Blues boss Potter endured mocking taunts of "you're getting sacked in the morning" from gleeful Seagulls supporters during a chastening afternoon at a raucous Amex Stadium. Rampant Albion raced into a commanding half-time lead, with own goals from Ruben Loftus-Cheek and Trevoh Chalobah compounding Chelsea's misery following Leandro Trossard's early opener. Kai Havertz pulled a goal back just after the restart but the visitors were unable to prevent a first defeat in 10 games since the sacking of Thomas Tuchel as Pascal Gross rubbed salt into the wound in added time. "It's the Premier League, so everywhere is difficult," said Potter, who is waiting to discover the extent of the foot injury which forced off goalkeeper Kepa Arrizabalaga at the break. "Brighton are a good side, I know that and with the crowd and the atmosphere they created, they put you under pressure. "We made a couple of unforced errors to start everything off but that can happen. "I'm not going to throw the players under the bus at all because they've been brilliant for us - they've given everything for me. "I have to take responsibility and try to find a way for us to do better."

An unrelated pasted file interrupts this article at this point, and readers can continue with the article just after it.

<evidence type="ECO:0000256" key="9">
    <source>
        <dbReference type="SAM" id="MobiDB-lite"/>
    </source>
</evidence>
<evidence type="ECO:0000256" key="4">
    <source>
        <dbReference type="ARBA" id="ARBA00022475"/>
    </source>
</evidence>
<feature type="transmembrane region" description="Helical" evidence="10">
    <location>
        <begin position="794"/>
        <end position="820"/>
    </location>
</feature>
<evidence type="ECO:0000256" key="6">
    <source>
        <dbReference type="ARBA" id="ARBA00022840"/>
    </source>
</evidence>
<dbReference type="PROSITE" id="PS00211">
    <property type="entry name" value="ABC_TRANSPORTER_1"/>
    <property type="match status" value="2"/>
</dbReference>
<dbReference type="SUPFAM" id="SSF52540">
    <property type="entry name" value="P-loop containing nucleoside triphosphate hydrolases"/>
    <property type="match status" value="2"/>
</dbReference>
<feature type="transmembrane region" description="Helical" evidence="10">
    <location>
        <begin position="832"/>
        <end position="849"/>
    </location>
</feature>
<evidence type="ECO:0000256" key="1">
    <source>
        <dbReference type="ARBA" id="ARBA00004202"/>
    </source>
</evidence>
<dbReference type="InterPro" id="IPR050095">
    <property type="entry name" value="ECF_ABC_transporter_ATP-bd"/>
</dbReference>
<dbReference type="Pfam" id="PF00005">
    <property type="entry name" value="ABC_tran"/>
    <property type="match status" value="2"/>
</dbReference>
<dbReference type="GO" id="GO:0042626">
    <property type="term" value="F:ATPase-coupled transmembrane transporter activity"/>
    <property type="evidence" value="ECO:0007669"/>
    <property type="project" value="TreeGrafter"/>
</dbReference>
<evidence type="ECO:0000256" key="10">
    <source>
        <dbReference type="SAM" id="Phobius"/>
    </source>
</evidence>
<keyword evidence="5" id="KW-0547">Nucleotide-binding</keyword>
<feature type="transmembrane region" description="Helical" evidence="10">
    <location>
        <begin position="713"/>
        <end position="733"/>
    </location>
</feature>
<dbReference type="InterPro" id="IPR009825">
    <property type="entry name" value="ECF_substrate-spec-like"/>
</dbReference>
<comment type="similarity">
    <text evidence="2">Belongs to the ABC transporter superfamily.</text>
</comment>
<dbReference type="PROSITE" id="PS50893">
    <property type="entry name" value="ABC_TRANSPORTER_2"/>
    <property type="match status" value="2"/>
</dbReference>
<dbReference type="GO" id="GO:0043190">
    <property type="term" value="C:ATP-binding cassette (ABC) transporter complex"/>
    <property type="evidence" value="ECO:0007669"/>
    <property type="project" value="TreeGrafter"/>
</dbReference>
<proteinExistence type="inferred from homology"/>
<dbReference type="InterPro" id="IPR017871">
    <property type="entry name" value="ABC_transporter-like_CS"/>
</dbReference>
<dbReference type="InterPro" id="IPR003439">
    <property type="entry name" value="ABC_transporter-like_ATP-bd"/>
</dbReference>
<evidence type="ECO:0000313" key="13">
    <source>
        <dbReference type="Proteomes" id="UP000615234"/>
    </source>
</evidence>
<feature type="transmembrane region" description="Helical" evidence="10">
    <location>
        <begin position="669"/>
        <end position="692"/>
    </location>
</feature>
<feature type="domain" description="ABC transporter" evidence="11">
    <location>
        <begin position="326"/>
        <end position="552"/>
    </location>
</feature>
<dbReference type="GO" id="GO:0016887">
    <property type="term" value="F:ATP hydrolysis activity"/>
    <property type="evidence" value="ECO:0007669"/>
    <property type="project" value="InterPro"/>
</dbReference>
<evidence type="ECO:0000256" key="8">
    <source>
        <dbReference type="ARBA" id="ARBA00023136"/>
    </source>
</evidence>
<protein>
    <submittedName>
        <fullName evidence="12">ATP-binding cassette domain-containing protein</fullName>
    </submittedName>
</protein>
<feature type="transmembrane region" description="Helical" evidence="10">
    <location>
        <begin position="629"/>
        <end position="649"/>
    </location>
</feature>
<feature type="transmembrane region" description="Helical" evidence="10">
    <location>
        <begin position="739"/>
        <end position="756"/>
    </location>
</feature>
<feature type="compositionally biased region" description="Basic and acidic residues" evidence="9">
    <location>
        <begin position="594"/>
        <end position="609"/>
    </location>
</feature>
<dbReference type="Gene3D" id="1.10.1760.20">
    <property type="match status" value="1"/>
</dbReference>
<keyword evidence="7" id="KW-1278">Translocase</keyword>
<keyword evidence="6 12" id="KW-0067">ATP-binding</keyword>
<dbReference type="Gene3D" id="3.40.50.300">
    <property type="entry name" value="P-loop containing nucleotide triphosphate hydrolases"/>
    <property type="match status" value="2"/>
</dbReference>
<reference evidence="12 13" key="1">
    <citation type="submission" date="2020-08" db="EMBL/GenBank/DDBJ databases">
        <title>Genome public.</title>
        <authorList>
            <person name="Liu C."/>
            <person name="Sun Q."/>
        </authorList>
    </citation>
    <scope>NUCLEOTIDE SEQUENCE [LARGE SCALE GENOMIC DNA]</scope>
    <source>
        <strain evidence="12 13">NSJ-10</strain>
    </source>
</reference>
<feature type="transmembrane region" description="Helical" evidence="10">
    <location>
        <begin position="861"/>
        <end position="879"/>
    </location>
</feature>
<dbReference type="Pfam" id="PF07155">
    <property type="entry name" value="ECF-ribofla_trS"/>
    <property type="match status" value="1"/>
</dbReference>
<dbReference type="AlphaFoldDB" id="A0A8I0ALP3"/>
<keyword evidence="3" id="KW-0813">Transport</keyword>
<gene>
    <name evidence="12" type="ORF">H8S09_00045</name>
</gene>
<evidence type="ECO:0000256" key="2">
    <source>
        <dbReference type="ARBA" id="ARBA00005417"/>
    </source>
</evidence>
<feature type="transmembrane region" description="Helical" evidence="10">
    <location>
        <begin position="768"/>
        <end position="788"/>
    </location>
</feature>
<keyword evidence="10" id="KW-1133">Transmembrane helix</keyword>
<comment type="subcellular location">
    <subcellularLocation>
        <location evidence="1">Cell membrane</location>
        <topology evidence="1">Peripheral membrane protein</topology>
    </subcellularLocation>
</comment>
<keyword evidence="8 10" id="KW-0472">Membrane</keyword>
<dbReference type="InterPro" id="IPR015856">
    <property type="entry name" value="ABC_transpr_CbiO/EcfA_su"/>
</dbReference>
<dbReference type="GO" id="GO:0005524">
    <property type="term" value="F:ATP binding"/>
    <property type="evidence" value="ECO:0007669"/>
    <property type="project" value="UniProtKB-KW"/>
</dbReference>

Potter returned to Sussex with six wins and three draws from his first nine fixtures at Stamford Bridge and looking to inflict further punishment on a Seagulls side who began the day with just two points from a possible 15 since his departure. He received jeers - and a smattering of applause - when he stepped off the team coach, while there were further boos when he emerged from the tunnel. Brighton fed off their fans' hostile energy and quickly took control of the contest during a blistering start in which chants of "Potter, what's the score?" grew louder, followed by playful questioning of his job security. Despite feeling bitterness from the stands, Potter insisted he had nothing to apologise for following his switch to west London seven weeks ago. "I didn't have any expectations," he said of the reception. "I have nothing to say sorry for, I have nothing to apologise for. I did a good job. "You can see the team's a good team. I took over when they were fourth from bottom in the Premier League, probably the third worst team. "There's a lot of money been raised in terms of player sales and there are a lot of good players on the pitch. "I hope for their sake the next managers do as good a job and that's brilliant for them." The remarkable result was Brighton's maiden victory under head coach Roberto De Zerbi and a first over Chelsea since 1933. Italian De Zerbi feels he has already found a new "family" on the south coast after the invasion of Ukraine - led by Russian president Vladimir Putin - forced him to leave his previous job as Shakhtar Donetsk coach. "Today I am very happy for myself, for my staff because we have been through eight really tough months," he said. "I had already a team, a great team that Putin decided to take away from me. "In this moment I have found another team. I have to be thankful with the players of Brighton, with the club, how they have welcomed me and how I have felt straight away since the first moment that they trust me. "To find again a family, an atmosphere that is letting you feel like part of the environment, it's something very nice and I have to be very thankful to Brighton."
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